Skift Take

After 15 weeks of protests, we're starting to get a sense of just how much Hong Kong's civil unrest will affect the tourism industry.

The ongoing protests in Hong Kong, now in their 15th week, have delivered a blow to the city’s tourism industry not seen since the 2003 SARS epidemic.

Tourist arrivals in the city declined almost 40% in August from a year earlier, Financial Secretary Paul Chan wrote in a blog post Sunday. That’s the biggest year-on-year decrease in visitor numbers since May 2003, when arrivals sank almost 70% in the midst of the disease outbreak that ultimately claimed hundreds of lives in the city, according to data compiled by Bloomberg from the Hong Kong Tourism Board.

“Social issues in the past few months, especially the continued violent clashes and blockading of airport and roads, have seriously impacted Hong Kong’s international image as a safe city,” Chan said in his post, which was written in traditional Chinese. “The most worrying thing is that the situation is not likely to turn around in the near future.”

The city’s tourism, retail and hotel industries have been particularly hard hit, Chan said. Occupancy rates of hotels in some districts fell more than half while room rates decreased 40% to 70%. Many meetings and business trips have been postponed or moved to other places, he said.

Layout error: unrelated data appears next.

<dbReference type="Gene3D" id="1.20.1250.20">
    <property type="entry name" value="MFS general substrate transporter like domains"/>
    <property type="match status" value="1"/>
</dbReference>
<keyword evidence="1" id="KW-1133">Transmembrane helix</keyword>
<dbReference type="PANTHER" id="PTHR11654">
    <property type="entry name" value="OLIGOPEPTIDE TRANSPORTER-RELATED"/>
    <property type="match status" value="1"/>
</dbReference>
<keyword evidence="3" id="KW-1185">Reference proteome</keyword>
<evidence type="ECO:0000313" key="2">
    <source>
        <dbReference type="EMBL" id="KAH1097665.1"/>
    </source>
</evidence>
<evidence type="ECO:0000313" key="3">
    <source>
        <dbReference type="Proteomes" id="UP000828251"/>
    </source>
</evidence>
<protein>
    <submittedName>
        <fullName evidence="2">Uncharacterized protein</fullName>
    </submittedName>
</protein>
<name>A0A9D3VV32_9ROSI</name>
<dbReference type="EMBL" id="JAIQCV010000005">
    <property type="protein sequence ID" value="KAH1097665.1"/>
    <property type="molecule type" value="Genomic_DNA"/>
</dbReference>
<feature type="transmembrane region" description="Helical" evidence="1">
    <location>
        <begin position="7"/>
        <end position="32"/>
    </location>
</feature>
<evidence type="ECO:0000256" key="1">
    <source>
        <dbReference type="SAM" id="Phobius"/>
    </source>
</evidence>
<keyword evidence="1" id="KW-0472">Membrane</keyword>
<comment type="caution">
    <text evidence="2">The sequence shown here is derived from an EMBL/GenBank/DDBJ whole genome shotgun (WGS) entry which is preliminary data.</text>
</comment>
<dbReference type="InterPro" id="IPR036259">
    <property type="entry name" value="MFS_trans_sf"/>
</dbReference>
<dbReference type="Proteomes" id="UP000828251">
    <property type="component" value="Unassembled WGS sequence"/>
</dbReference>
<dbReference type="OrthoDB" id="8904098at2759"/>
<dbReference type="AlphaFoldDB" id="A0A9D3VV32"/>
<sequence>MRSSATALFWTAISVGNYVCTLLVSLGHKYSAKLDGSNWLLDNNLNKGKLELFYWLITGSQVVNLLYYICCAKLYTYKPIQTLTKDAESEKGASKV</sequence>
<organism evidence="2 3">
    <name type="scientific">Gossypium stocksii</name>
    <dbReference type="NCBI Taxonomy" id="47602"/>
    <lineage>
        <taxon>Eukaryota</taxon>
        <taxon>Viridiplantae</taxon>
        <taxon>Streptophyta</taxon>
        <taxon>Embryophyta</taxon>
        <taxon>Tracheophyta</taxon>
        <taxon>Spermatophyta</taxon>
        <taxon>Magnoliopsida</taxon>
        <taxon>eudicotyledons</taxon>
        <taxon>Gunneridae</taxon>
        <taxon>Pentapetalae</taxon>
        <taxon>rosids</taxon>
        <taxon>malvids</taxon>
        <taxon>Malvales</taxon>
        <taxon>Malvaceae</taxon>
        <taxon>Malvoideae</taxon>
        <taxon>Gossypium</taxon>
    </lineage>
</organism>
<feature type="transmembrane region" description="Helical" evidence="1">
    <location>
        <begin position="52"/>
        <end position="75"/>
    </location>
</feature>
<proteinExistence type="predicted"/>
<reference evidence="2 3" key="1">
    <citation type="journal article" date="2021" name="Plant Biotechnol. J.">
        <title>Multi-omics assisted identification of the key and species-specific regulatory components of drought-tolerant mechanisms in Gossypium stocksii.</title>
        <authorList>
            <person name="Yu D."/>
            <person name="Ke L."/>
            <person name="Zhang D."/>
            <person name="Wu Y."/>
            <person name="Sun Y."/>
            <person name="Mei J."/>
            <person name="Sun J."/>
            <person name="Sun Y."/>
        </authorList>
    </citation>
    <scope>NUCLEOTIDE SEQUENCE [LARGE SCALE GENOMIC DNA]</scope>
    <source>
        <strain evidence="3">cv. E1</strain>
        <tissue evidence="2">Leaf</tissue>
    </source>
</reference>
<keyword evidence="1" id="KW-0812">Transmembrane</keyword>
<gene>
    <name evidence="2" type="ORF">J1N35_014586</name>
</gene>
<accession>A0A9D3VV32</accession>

The protests, which morphed from opposition to a proposed extradition law to a broader challenge against Beijing’s authority, have placed a growing toll on the city’s economy. Retail sales by value dropped 11.4% in July, the first full month affected by the protests, while sentiment among small businesses has hit record lows. Hong Kong’s economy overall contracted 0.4% in the second quarter from the previous period, raising the prospect of a technical recession.

The protests show few signs of resolution despite Chief Executive Carrie Lam’s decision last week to formally withdraw the extradition bill that sparked the movement in the first place.

Based on August 2018 tourism figures, a 40% drop would result in about 3.5 million visitors, the lowest level in more than seven years.

Hysan Development Co. and Wharf Holdings Ltd., which operate malls in Causeway Bay, closed down more than 1.5% on Monday after police fired tear gas in the district on Sunday night. Wynn Macau Ltd. slid 1.1% and hotel operator Shangri-la Asia Ltd. lost 2.7%. MTR Corp. fell 0.4% after protesters again vandalized a number of train stations. The MSCI Hong Kong Index slipped 0.1%.

Retailers are making plans to ride out the disruption. Sa Sa International Holdings Ltd., a cosmetics retailer, has asked some managers in its back office to take no-pay leave for as many as 4 days each month from September, Ming Pao reported on Monday, citing people familiar with the matter. Sa Sa shares dropped 3.9%.

–With assistance from Matt Turner and Natalie Lung.

©2019 Bloomberg L.P.

This article was written by Bloomberg News from Bloomberg and was legally licensed through the NewsCred publisher network. Please direct all licensing questions to [email protected].

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Tags: hong kong, hong kong protests, tourism

Photo credit: A pedestrian walks past riot police during a protest in the Causeway Bay district of Hong Kong. Kyle Lam / Bloomberg